Making replacement parts with SketchUp is so easy!

Making replacement parts with SketchUp is so easy!

I recently had the need to replace a broken knob on our dryer and instead of tracking down the original replacement part, I 3D printed the knob from a SketchUp model I made in a few minutes. Check out my blog post and see how I did it:https://alexschreyer.net/sketchup/dryer-fix-made-easy-3d-printing/...
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Second edition of “Architectural Design with SketchUp” is now available!

Second edition of “Architectural Design with SketchUp” is now available!

I am very excited to be announcing the release of the second edition of my book "Architectural Design with SketchUp" today!For this edition, I went back through the text and updated and improved a lot of content. As before, my main goal was to keep it relevant for as large a variety of SketchUp users as possible and at the same time provide thorough yet easy to follow examples and tutorials.I am also very excited to announce a completely new chapter on physically making things with SketchUp that includes 3D printing, CNC cutting, and other techniques. Lots of fun stuff!As before, this second edition will use the companion website at http://sketchupfordesign.com/the-book where you can find free sample chapters, videos, references, 3D models, and tutorials.There are also now over 30 videos that accompany the book and can be accessed using the instructions in the book.Interested in getting the book? Check out Amazon or Wiley.Here's the official press release:3D Modeling in SketchUp and Digital Making Come Together in Second Edition of “Architectural...
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Making Everything 3D-Printable

Making Everything 3D-Printable

One of the hardest tasks with 3D printing with SketchUp is often making something that has not been modeled properly 3D printable. This means that whatever geometry you are given needs to be turned into a "watertight" or "manifold" solid. In SketchUp there are a bunch of extensions that help with this task (namely Solid Inspector and Solid Solver). But even they can't automatically fix a model like the one shown in the 3D viewer and images below. Fortunately for us, SketchUp and iMaterialize just announced a solution that is baked into 3D Warehouse.As you can see, this model is an intersection of three shapes (made without using SketchUp's Intersect tool), where I removed two faces and introduced a small triangular hole in one of the faces.I then uploaded this model to the 3D Warehouse the usual way (File > 3D Warehouse > Share Model...) and made sure the checkbox at the bottom was checked.After a few seconds, I was able to download an...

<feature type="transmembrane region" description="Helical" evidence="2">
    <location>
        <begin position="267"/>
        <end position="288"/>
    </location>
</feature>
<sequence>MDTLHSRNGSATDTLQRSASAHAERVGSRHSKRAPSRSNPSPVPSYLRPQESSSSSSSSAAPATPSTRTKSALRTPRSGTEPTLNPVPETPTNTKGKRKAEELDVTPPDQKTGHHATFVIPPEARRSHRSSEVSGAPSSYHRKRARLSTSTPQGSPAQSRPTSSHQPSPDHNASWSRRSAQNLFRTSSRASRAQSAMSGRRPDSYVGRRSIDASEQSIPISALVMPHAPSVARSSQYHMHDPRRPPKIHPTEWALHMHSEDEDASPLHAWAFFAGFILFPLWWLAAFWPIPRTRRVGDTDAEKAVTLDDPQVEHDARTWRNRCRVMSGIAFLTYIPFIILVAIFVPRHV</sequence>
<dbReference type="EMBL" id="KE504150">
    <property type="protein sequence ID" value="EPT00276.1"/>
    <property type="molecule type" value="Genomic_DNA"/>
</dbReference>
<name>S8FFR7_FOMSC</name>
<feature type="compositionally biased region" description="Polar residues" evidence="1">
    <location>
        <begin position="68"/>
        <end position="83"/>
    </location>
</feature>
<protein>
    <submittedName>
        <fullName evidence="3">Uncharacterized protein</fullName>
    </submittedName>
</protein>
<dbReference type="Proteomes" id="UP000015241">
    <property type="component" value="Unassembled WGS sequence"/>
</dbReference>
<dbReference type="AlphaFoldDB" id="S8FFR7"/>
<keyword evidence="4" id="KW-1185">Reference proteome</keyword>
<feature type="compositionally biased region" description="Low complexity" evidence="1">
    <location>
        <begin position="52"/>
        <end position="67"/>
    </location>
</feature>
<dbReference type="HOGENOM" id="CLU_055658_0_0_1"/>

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Turn Yourself into a Vase with SketchUp! (Making Rotational Portrait Sculptures from Silhouettes for 3D Printing)

Turn Yourself into a Vase with SketchUp! (Making Rotational Portrait Sculptures from Silhouettes for 3D Printing)

You likely have seen the effect before: An image like the one above shows some shapes that look like vases. After a little while, however, you notice that the curved shapes that define the vases are actually faces - or more specific: the negative silhouette of the faces.As it turns out, this can easily be accomplished in SketchUp. Turning these shapes into real objects is also pretty simple these days as long as you have access to a 3D printer, a CNC lathe or can browse the web, where you can order 3D printed objects from any of the vendors that I list on this page. Follow these steps to turn yourself into a vase: 1. Take a good silhouette picture. Then import it into SketchUp. For this first step, we will be using a technique similar to the one that I employed for the tree cutout component in Chapter 5. 2. On the exploded picture, trace the outline of the silhouette....
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